Tripoli, Lebanon witnessed some of the worst sectarian fighting in the country since its civil war ended two decades ago, with Alawite and Sunni communities inflamed by the deepening war across the border in Syria.
Rival Sunni and Alawite factions fought on Saturday some of the heaviest gunbattles seen in Lebanon's second largest city since the dark days of the the civil war which ended more than two decades ago. The latest bout of fighting here in Tripoli underlines Lebanese worries that the violence that has engulfed neighboring Syria over the past year is spreading across the border, aggravating unhealed wounds from the past and stirring fresh tensions that they fear could trigger a new civil war in Lebanon.
"We cannot be soft dealing with the Alawites and the Shiites because they have decided to slaughter all the Sunnis in Lebanon and Syria," says Sheikh Bilal Masri, a militant Sunni cleric from the Bab Tebbaneh neighborhood of Tripoli. The Alawite sect is an obscure branch of Shiite Islam which forms the backbone of the regime of Syrian President Bashar al-Assad.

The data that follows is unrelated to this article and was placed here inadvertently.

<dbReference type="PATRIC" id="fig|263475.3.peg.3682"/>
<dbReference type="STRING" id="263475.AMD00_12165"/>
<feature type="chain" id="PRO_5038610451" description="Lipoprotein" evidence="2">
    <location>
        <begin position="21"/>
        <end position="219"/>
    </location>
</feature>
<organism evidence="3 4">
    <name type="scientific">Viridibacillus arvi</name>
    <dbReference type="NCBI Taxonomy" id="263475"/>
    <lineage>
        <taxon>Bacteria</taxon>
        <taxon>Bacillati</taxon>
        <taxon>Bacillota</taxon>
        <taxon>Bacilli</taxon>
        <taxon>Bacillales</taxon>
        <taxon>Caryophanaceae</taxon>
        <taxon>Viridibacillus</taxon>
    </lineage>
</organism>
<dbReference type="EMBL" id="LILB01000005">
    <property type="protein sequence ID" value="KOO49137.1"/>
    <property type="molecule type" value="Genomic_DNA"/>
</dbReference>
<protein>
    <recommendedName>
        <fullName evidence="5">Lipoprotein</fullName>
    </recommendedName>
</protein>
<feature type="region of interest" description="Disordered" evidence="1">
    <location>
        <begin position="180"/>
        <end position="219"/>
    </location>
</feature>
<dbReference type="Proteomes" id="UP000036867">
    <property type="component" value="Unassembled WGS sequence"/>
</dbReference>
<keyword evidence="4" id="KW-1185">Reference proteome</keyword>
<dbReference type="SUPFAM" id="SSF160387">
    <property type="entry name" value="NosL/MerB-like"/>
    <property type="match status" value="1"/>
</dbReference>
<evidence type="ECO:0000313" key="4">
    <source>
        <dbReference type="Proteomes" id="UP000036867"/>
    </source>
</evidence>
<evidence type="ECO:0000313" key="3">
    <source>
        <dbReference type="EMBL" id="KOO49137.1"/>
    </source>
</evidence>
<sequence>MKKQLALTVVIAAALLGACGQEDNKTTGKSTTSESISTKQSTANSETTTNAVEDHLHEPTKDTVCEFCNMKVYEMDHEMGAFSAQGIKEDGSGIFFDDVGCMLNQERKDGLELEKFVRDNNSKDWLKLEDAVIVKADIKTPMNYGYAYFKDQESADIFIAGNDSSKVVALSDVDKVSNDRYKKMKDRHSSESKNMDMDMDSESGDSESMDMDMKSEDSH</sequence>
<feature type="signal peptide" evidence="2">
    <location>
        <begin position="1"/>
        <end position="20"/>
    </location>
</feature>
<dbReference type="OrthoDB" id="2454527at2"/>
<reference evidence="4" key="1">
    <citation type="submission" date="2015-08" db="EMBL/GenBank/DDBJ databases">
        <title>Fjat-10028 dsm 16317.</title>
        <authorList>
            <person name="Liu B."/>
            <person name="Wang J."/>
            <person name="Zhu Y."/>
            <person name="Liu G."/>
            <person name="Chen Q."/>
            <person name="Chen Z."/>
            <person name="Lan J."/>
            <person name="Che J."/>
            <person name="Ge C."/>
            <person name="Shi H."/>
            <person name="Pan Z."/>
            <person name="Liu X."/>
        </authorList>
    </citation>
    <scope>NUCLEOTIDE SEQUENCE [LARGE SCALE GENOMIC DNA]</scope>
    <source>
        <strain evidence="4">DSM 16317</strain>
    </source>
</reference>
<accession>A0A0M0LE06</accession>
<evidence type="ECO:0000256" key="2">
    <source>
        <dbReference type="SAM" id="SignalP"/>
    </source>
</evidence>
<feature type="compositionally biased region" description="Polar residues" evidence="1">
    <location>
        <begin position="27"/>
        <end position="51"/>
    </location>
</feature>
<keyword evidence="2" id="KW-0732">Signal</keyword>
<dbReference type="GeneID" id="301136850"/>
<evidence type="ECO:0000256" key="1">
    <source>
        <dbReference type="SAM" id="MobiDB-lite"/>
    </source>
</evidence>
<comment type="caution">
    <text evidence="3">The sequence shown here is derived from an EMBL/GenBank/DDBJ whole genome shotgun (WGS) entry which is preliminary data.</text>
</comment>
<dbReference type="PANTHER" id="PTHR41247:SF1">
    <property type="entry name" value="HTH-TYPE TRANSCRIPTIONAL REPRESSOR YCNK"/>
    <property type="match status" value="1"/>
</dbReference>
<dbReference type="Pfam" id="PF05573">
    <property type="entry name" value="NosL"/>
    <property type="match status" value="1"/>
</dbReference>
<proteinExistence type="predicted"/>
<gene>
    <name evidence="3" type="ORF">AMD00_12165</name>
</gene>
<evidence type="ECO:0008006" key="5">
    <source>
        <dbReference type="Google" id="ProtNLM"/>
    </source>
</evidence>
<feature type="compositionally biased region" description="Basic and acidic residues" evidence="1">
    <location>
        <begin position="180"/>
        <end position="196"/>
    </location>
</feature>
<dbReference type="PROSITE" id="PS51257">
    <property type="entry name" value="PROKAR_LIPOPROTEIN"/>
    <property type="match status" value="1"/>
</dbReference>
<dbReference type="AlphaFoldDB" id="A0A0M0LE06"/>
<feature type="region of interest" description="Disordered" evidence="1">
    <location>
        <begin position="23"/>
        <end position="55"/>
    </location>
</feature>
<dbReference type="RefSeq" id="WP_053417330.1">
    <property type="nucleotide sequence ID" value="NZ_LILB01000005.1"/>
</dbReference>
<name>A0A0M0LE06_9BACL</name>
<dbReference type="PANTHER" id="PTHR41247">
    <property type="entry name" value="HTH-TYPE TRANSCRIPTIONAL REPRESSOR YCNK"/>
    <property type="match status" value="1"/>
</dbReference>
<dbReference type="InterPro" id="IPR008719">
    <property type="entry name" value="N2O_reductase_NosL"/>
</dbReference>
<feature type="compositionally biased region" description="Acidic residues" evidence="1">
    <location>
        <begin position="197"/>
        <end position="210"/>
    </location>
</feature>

Last week warnings that Syria's conflict could spread rang out in the halls of the UN and world capitals. US ambassador to the UN Susan Rice said she's worried about a scenario where "the violence escalates, the conflict spreads and intensifies... in involves countries in the region it takes on increasingly sectarian forms and we have a major crisis not only in Syria, but in the region."
That concern was echoed Sunday by Akmaluddin Ihsan Oglu, the head of the Organization of the Islamic Conference, who warned that Lebanon could slip into civil war once again if the clases continue. "We want all sides in Lebanon to seek their country's higher interest, which is peaceful coexistence between its people," he said.
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